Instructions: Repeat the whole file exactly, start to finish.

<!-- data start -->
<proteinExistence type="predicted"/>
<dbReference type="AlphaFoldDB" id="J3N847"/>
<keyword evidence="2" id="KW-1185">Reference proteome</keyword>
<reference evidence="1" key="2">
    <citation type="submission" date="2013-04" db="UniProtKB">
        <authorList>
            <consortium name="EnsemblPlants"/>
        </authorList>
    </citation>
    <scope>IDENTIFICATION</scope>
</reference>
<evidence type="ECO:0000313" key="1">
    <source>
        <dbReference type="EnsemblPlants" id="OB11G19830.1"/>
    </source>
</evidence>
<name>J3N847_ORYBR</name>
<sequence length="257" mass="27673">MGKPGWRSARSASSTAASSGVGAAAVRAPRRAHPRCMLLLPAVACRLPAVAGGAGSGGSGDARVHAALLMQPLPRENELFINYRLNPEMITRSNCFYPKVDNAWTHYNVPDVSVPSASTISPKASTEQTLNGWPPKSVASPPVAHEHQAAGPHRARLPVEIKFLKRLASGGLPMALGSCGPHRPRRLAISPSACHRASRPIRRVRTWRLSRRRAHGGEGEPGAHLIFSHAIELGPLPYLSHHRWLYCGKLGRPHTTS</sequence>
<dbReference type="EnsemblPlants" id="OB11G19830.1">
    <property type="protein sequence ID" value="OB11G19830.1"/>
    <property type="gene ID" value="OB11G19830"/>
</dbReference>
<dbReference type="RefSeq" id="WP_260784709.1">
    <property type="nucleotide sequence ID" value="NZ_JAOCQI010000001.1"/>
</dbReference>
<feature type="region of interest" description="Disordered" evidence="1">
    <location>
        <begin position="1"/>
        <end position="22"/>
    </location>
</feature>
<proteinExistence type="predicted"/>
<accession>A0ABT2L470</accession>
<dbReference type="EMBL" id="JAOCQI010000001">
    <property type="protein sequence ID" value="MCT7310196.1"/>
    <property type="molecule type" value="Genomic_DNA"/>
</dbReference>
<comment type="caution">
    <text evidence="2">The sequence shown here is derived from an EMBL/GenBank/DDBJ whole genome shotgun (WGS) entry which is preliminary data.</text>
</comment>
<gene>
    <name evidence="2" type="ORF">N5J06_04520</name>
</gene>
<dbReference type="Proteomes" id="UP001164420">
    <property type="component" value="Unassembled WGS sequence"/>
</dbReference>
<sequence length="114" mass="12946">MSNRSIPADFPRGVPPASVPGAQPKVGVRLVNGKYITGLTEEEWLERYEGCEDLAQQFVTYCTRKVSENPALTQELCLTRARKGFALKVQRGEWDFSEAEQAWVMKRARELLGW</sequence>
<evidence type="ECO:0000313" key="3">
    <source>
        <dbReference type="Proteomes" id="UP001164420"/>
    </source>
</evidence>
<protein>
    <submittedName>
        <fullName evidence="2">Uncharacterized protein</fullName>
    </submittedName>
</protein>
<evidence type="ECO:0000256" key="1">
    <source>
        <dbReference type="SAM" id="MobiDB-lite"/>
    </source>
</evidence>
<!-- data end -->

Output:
<proteinExistence type="predicted"/>
<dbReference type="AlphaFoldDB" id="J3N847"/>
<keyword evidence="2" id="KW-1185">Reference proteome</keyword>
<reference evidence="1" key="2">
    <citation type="submission" date="2013-04" db="UniProtKB">
        <authorList>
            <consortium name="EnsemblPlants"/>
        </authorList>
    </citation>
    <scope>IDENTIFICATION</scope>
</reference>
<evidence type="ECO:0000313" key="1">
    <source>
        <dbReference type="EnsemblPlants" id="OB11G19830.1"/>
    </source>
</evidence>
<name>J3N847_ORYBR</name>
<sequence length="257" mass="27673">MGKPGWRSARSASSTAASSGVGAAAVRAPRRAHPRCMLLLPAVACRLPAVAGGAGSGGSGDARVHAALLMQPLPRENELFINYRLNPEMITRSNCFYPKVDNAWTHYNVPDVSVPSASTISPKASTEQTLNGWPPKSVASPPVAHEHQAAGPHRARLPVEIKFLKRLASGGLPMALGSCGPHRPRRLAISPSACHRASRPIRRVRTWRLSRRRAHGGEGEPGAHLIFSHAIELGPLPYLSHHRWLYCGKLGRPHTTS</sequence>
<dbReference type="EnsemblPlants" id="OB11G19830.1">
    <property type="protein sequence ID" value="OB11G19830.1"/>
    <property type="gene ID" value="OB11G19830"/>
</dbReference>
<dbReference type="RefSeq" id="WP_260784709.1">
    <property type="nucleotide sequence ID" value="NZ_JAOCQI010000001.1"/>
</dbReference>
<feature type="region of interest" description="Disordered" evidence="1">
    <location>
        <begin position="1"/>
        <end position="22"/>
    </location>
</feature>
<proteinExistence type="predicted"/>
<accession>A0ABT2L470</accession>
<dbReference type="EMBL" id="JAOCQI010000001">
    <property type="protein sequence ID" value="MCT7310196.1"/>
    <property type="molecule type" value="Genomic_DNA"/>
</dbReference>
<comment type="caution">
    <text evidence="2">The sequence shown here is derived from an EMBL/GenBank/DDBJ whole genome shotgun (WGS) entry which is preliminary data.</text>
</comment>
<gene>
    <name evidence="2" type="ORF">N5J06_04520</name>
</gene>
<dbReference type="Proteomes" id="UP001164420">
    <property type="component" value="Unassembled WGS sequence"/>
</dbReference>
<sequence length="114" mass="12946">MSNRSIPADFPRGVPPASVPGAQPKVGVRLVNGKYITGLTEEEWLERYEGCEDLAQQFVTYCTRKVSENPALTQELCLTRARKGFALKVQRGEWDFSEAEQAWVMKRARELLGW</sequence>
<evidence type="ECO:0000313" key="3">
    <source>
        <dbReference type="Proteomes" id="UP001164420"/>
    </source>
</evidence>
<protein>
    <submittedName>
        <fullName evidence="2">Uncharacterized protein</fullName>
    </submittedName>
</protein>
<evidence type="ECO:0000256" key="1">
    <source>
        <dbReference type="SAM" id="MobiDB-lite"/>
    </source>
</evidence>